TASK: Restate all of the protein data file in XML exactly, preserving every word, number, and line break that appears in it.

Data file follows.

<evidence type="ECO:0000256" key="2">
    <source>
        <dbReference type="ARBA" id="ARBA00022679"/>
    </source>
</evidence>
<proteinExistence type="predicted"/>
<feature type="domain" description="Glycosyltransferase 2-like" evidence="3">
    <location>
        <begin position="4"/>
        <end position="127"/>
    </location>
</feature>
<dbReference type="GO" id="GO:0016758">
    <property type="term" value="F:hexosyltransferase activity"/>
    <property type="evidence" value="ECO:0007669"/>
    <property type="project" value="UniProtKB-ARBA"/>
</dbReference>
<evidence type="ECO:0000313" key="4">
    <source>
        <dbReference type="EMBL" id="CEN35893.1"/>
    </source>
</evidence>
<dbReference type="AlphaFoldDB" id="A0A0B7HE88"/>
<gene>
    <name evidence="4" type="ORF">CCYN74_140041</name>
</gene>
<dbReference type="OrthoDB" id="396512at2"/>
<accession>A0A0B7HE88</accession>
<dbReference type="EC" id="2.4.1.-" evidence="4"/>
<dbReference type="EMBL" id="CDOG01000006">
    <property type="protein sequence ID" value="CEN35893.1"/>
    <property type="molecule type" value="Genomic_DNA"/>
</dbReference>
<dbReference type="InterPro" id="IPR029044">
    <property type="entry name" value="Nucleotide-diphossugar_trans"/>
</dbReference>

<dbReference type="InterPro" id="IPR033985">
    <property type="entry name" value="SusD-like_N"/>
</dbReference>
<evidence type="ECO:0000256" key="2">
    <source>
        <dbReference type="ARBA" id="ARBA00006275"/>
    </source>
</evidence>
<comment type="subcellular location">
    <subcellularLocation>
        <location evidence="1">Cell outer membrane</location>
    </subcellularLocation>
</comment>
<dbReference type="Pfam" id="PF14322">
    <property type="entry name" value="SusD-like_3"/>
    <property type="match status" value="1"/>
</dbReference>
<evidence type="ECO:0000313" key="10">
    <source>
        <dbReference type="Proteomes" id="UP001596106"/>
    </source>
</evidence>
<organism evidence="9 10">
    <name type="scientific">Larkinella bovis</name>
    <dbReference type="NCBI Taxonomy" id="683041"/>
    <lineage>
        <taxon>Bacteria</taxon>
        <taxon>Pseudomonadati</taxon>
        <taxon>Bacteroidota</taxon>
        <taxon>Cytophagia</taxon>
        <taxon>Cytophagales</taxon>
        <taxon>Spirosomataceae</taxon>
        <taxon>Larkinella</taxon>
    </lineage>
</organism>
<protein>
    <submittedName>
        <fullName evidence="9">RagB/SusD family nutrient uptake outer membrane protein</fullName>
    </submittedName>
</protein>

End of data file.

<evidence type="ECO:0000256" key="2">
    <source>
        <dbReference type="ARBA" id="ARBA00022679"/>
    </source>
</evidence>
<proteinExistence type="predicted"/>
<feature type="domain" description="Glycosyltransferase 2-like" evidence="3">
    <location>
        <begin position="4"/>
        <end position="127"/>
    </location>
</feature>
<dbReference type="GO" id="GO:0016758">
    <property type="term" value="F:hexosyltransferase activity"/>
    <property type="evidence" value="ECO:0007669"/>
    <property type="project" value="UniProtKB-ARBA"/>
</dbReference>
<evidence type="ECO:0000313" key="4">
    <source>
        <dbReference type="EMBL" id="CEN35893.1"/>
    </source>
</evidence>
<dbReference type="AlphaFoldDB" id="A0A0B7HE88"/>
<gene>
    <name evidence="4" type="ORF">CCYN74_140041</name>
</gene>
<dbReference type="OrthoDB" id="396512at2"/>
<accession>A0A0B7HE88</accession>
<dbReference type="EC" id="2.4.1.-" evidence="4"/>
<dbReference type="EMBL" id="CDOG01000006">
    <property type="protein sequence ID" value="CEN35893.1"/>
    <property type="molecule type" value="Genomic_DNA"/>
</dbReference>
<dbReference type="InterPro" id="IPR029044">
    <property type="entry name" value="Nucleotide-diphossugar_trans"/>
</dbReference>

<dbReference type="InterPro" id="IPR033985">
    <property type="entry name" value="SusD-like_N"/>
</dbReference>
<evidence type="ECO:0000256" key="2">
    <source>
        <dbReference type="ARBA" id="ARBA00006275"/>
    </source>
</evidence>
<comment type="subcellular location">
    <subcellularLocation>
        <location evidence="1">Cell outer membrane</location>
    </subcellularLocation>
</comment>
<dbReference type="Pfam" id="PF14322">
    <property type="entry name" value="SusD-like_3"/>
    <property type="match status" value="1"/>
</dbReference>
<evidence type="ECO:0000313" key="10">
    <source>
        <dbReference type="Proteomes" id="UP001596106"/>
    </source>
</evidence>
<organism evidence="9 10">
    <name type="scientific">Larkinella bovis</name>
    <dbReference type="NCBI Taxonomy" id="683041"/>
    <lineage>
        <taxon>Bacteria</taxon>
        <taxon>Pseudomonadati</taxon>
        <taxon>Bacteroidota</taxon>
        <taxon>Cytophagia</taxon>
        <taxon>Cytophagales</taxon>
        <taxon>Spirosomataceae</taxon>
        <taxon>Larkinella</taxon>
    </lineage>
</organism>
<protein>
    <submittedName>
        <fullName evidence="9">RagB/SusD family nutrient uptake outer membrane protein</fullName>
    </submittedName>
</protein>